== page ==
With its minor flaws, no other organization will put you in an
interesting place, pay you to work your tail off and provide medical
and dental care while you do it. The language and cultural training
is first-rate. I can still remember how to say
Q: Once you are recruited, what happens next?
You apply. They take one applicant out of four. Once they decide you would be a good PCV, they look for a match between the requests they have from the developing countries and your skills. If you are, for instance, a math teacher who speaks Spanish, and Peru has asked for a dozen math teachers they ask you if you'd like to go to Peru. If you decline they look again. (You get to pick regions, but not countries.)
If you decline too often they drop you. The key is the skill match. People with noble aspirations won't get an invitation if their skills are not in demand.
Once you accept an invitation you get half a dozen shots and head to your country for three months of training in language, culture, history and your job. Up to a third of your training group may drop out before they complete their training. (Our group had a person who didn't get off the plane that took us to Kuala Lumpur.)
Once you complete your training you take the oath and become a Peace Corps Volunteer. Before that you are a Peace Corps Trainee. This is the proudest moment in many PCV's lives. You get a short break and head out to your job. There you work harder than you will the rest of your life, make life-long friends, learn about an entirely different culture and change the world. You won't change much of it, and you won't change it much, but you will change the world. Most PCVs change it for the better.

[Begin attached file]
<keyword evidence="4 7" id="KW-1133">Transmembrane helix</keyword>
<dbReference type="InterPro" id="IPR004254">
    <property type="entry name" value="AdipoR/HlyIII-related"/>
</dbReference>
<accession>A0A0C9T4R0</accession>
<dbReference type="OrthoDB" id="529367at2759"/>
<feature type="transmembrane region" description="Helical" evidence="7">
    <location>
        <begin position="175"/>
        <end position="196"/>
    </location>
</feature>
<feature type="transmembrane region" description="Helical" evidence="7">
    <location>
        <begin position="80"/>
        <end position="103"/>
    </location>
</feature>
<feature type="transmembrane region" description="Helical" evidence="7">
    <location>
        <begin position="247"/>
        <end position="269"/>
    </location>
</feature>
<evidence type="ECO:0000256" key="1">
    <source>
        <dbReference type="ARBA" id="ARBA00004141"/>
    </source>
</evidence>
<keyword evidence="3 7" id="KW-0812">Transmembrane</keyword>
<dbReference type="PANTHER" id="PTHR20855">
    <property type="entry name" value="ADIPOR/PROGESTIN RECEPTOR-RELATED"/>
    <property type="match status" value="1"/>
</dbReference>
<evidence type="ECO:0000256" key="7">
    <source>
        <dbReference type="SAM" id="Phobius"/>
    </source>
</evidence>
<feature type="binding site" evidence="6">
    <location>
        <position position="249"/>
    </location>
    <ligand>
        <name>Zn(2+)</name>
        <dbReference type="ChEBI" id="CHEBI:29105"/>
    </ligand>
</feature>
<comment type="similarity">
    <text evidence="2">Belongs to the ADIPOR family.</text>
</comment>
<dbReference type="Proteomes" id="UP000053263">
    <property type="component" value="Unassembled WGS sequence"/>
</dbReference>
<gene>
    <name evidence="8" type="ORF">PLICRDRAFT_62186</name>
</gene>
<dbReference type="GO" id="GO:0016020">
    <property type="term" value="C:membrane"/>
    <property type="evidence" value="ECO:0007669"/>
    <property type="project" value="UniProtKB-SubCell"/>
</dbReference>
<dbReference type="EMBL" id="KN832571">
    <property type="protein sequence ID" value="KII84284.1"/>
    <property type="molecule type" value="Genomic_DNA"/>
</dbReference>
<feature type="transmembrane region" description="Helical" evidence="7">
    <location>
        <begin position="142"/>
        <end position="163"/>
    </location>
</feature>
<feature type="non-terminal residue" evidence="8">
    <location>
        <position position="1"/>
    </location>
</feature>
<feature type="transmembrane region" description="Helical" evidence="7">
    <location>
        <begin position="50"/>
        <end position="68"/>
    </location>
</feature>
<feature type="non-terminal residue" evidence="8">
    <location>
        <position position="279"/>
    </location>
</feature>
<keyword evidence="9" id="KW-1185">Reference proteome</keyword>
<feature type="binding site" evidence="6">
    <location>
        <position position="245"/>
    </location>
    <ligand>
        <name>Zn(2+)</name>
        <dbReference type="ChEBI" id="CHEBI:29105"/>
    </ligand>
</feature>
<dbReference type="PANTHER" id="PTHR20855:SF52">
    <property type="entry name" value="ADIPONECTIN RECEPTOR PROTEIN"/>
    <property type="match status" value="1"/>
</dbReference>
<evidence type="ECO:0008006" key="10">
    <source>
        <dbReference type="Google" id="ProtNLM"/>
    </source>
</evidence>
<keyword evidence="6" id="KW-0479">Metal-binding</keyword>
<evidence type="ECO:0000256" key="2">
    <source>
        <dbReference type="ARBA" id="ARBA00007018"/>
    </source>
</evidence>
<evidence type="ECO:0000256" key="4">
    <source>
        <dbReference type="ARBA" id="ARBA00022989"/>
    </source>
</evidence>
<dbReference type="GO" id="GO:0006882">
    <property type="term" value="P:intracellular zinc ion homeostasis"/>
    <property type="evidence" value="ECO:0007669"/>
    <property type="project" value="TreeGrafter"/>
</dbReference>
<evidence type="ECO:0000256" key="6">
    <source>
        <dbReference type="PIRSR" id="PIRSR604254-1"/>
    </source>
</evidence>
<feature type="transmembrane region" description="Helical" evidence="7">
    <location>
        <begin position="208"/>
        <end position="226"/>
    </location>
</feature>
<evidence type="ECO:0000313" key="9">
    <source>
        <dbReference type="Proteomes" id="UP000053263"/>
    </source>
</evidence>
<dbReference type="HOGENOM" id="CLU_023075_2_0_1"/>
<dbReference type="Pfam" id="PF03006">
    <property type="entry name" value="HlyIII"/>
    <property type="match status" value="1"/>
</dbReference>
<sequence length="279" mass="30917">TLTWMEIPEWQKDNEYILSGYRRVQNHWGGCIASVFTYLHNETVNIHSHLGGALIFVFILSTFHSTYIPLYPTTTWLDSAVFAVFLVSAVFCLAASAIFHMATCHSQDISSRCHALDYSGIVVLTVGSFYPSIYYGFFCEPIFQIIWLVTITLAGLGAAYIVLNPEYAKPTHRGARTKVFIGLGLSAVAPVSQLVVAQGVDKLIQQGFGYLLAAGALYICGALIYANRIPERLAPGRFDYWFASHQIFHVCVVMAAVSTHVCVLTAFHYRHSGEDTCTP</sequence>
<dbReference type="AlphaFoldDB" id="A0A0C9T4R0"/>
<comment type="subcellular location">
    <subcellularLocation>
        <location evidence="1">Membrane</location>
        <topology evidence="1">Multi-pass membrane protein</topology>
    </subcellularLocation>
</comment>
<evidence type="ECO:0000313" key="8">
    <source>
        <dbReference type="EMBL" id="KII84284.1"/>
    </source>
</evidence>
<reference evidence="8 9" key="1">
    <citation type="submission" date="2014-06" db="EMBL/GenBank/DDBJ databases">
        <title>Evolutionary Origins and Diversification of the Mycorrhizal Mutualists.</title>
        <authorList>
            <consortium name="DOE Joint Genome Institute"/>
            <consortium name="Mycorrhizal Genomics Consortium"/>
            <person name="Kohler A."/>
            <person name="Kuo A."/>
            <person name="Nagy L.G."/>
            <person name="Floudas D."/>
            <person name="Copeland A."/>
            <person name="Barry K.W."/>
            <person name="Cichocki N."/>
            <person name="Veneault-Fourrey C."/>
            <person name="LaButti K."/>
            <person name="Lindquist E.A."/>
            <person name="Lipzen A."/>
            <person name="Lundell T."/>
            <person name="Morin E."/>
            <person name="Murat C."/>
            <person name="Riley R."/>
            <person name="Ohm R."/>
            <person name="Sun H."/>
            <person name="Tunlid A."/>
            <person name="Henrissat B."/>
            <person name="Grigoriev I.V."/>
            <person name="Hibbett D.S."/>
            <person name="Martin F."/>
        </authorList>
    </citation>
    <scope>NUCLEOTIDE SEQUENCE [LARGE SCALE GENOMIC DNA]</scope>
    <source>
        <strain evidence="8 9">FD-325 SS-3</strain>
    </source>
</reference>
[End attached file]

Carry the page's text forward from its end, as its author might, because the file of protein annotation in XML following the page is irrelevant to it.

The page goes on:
If the people in your area practice ritual tattooing, you may get one. There is a good chance you will learn a language that no one else in your county back home has heard of. Quechua, for instance, or Iban.
When you get home you'll spend the rest of your life either starting sentences with or biting your tongue to avoid start sentences with "When I was in the Peace Corps . . .". In my day, I spent a goodly amount of time looking for audiences willing to sit through my slides. Today it is Power Point presentations.
You may put up a web site.
Q: Was the Peace Corps Experience worthwhile?
I was a PCV during the Viet Nam war. I cost the US Government as much as two 500-pound bombs, delivered. I wrote and asked.
Several of my former students and a lady whose family I visited while on vacation liked me enough to look me up on the Internet and write, 30 years later. Two of the students and the lady have PhD's now. No one who had a 500-pound bomb delivered to his village wrote to the pilot 30 years later to thank him.
I wrote about how much it meant to me elsewhere on this page.